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Safiri, a gorilla, carries her newborn baby Kiburi in the zoo of Duisburg, Germany, on Feb. 18, 2011. (INA FASSBENDER/Reuters)
Safiri, a gorilla, carries her newborn baby Kiburi in the zoo of Duisburg, Germany, on Feb. 18, 2011. (INA FASSBENDER/Reuters)

Social Studies

Gorillas goo and gah to their babies too Add to ...

Gorillas’ baby talk

“ ‘Do you want to play wiv mummy? Wocka-wocka-woo?’ said the gorilla. Well, not quite, but older gorillas have been found to use a modified system of gestures when communicating with infants,” writes Michael Marshall of the New Scientist. “Much like ‘motherese,’ the baby talk human parents use when talking to their children, the gorillas special gestures may help the infants to develop their own communication skills. … No other apes have been seen modifying their signals for infants, although rhesus macaques do change one call when directing it at infants.”

Easy for them to say

“The advice given at commencement addresses is always idealistic,” writes Art Markham at Psychology Today. “Follow your dreams. Exercise your artistic side. Encourage people around you to excel. I suppose if it were easy to follow these ideals, it wouldn’t be necessary to give graduation speeches about them. But it is fascinating that the advice people are most prone to give is different from the actions that people typically take. Why is that? An interesting paper in the June, 2012 issue of the Journal of Personality and Social Psychology … suggests that advice givers and advice takers differ in how abstractly they think about situations. … People giving advice are making suggestions for other people. So, advice givers will think about a situation more abstractly than advice takers. Because ideals are generally abstract concepts that people are trying to live up to, those ideals are more likely to make an appearance in advice than they are to play a role in actual choices.”

Got an alibi?

“When a criminal suspect is unable to come up with a solid alibi for his whereabouts during a crime, it doesn’t bode well for his case,” says The Boston Globe. “But a recent study [in the journal Psychology, Crime & Law] found that alibis are harder to establish than you might think – even if you’re innocent. Study participants were asked to come up with alibis … for two-hour time periods that were days or weeks in the past. Participants then attempted to verify their own alibis … Although nearly everyone came up with an alibi, only a small minority of alibis could be corroborated with even moderately credible evidence, and about a third of the alibis were ‘mistaken.’ ”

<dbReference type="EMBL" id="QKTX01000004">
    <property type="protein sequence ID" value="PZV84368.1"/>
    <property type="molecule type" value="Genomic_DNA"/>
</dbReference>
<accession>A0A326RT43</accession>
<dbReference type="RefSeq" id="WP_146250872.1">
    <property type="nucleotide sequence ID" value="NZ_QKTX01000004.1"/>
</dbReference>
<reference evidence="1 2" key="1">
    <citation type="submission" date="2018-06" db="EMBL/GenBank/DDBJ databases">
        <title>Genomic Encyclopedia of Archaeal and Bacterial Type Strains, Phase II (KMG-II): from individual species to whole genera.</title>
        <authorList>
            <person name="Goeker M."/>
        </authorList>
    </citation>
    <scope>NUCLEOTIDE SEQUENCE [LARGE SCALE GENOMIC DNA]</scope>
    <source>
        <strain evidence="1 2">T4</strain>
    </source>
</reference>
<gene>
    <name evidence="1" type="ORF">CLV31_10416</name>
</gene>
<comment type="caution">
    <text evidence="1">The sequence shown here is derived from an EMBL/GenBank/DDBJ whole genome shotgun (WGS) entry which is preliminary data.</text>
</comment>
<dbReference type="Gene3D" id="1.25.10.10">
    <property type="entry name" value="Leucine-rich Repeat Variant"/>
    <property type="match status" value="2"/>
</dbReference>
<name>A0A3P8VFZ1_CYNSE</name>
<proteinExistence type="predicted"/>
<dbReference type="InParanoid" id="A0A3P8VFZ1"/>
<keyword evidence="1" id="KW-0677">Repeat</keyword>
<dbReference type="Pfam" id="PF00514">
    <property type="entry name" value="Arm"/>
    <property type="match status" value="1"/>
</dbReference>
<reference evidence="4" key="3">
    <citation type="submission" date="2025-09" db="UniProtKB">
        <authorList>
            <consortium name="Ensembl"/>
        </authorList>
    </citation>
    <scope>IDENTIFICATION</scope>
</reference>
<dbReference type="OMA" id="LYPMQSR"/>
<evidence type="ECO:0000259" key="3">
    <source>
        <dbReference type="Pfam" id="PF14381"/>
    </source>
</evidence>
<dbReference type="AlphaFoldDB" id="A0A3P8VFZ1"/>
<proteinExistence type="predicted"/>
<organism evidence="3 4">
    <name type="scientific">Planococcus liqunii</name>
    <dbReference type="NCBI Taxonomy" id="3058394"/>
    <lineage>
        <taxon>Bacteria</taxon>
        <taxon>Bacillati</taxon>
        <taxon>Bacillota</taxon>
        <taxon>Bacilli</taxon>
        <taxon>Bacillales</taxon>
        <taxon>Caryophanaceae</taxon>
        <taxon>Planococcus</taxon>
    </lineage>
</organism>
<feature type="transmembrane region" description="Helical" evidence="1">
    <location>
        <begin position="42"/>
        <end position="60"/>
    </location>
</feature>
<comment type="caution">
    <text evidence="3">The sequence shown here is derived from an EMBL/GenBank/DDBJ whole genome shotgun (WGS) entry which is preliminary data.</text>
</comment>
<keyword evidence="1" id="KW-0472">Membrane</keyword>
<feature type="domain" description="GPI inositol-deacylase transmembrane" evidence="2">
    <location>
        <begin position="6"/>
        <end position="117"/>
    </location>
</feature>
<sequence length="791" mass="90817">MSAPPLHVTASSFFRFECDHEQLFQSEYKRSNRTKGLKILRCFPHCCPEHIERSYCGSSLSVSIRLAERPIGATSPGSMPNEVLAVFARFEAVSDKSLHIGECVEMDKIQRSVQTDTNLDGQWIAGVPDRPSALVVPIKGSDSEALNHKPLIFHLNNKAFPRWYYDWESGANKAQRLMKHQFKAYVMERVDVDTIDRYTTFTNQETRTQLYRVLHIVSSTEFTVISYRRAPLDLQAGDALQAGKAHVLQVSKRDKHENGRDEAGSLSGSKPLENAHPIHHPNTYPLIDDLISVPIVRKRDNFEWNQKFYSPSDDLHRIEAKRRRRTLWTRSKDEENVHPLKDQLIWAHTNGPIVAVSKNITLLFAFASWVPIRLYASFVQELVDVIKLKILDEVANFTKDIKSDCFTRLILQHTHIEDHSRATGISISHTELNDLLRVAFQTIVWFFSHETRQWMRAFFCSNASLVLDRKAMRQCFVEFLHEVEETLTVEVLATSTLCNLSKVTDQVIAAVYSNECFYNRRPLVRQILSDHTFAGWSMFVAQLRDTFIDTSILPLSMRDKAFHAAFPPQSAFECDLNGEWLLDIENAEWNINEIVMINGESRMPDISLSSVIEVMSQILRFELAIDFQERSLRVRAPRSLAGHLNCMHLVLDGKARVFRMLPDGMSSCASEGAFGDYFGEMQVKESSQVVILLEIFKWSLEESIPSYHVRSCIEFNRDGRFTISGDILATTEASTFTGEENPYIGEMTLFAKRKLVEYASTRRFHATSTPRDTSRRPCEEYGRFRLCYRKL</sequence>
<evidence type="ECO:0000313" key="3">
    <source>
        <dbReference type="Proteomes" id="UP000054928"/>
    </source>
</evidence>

Learning to look

“Today’s signature move is the head swivel,” writes Holly Finn in The Wall Street Journal. “It is the age of look-then-look-away. Our average attention span halved in a decade, from 12 to five minutes, according to a study commissioned by Lloyds TSB Insurance. (And that was in 2008.) We miss almost everything; we text while we walk. What makes a person stand out now is the ability to look and keep looking. But as global competition makes us manic about technology … we rush past the humanities, the very fields that teach us how and what to notice. … We need an intervention – and not the psychotherapeutic kind. A ‘museum intervention’ is now mandatory at Yale’s School of Medicine for all first-year medical students. Called Enhancing Observational Skills, the program asks students to look at and then describe paintings – not Pollocks and Picassos but Victorian pieces, with whole people in them. The aim? To improve diagnostic knack.”

How to avoid cold callers

A British man, reports Orange Co. UK, has resorted to extreme measures to deter cold-calling telephone salesmen – by adding an extra nine P’s to his name. “Tim Pppppppppprice, 49, explained: ‘It’s pronounced Tim Per-per-per-per-per-per-per-per-per-per-rice. … My theory is that when these salesmen see my name on their list of names to call, they’ll think: ‘Blow that – I can’t even pronounce his name, so I won’t call him.’ ”

Colourful Cuban names

“In many Latin American countries, traditional names like Jose or Isabel remain popular, but in Cuba anything goes. Parents just love to experiment,” writes Sarah Rainsford for BBC News. “Immediately after the 1959 revolution, there was a surge in the number of Fidels, Rauls and Ernestos. But in the 1970s, imaginations really began to fly. That’s when the letter Y, rarely used in Spanish names, became a hit with parents competing for ever more exotic sounding creations – Yulieski, Yumilis, Yaraleidis. Even so-called normal names were hijacked: Daniel became Yaniel. … The fashion for names with a Y faded over the years, but other trends have followed. ‘There was Dansisy, for instance,’ [recalls Cuban writer Jaime Sarusky], dating from the era of distorted foreign words. ‘That meant they could dance well. Then there was Dayesi: that is Yes in three languages.’ ”

Thought du jour

“Some people like my advice so much that they frame it upon the wall instead of using it.” – Gordon R. Dickson (1923-2001), science-fiction author

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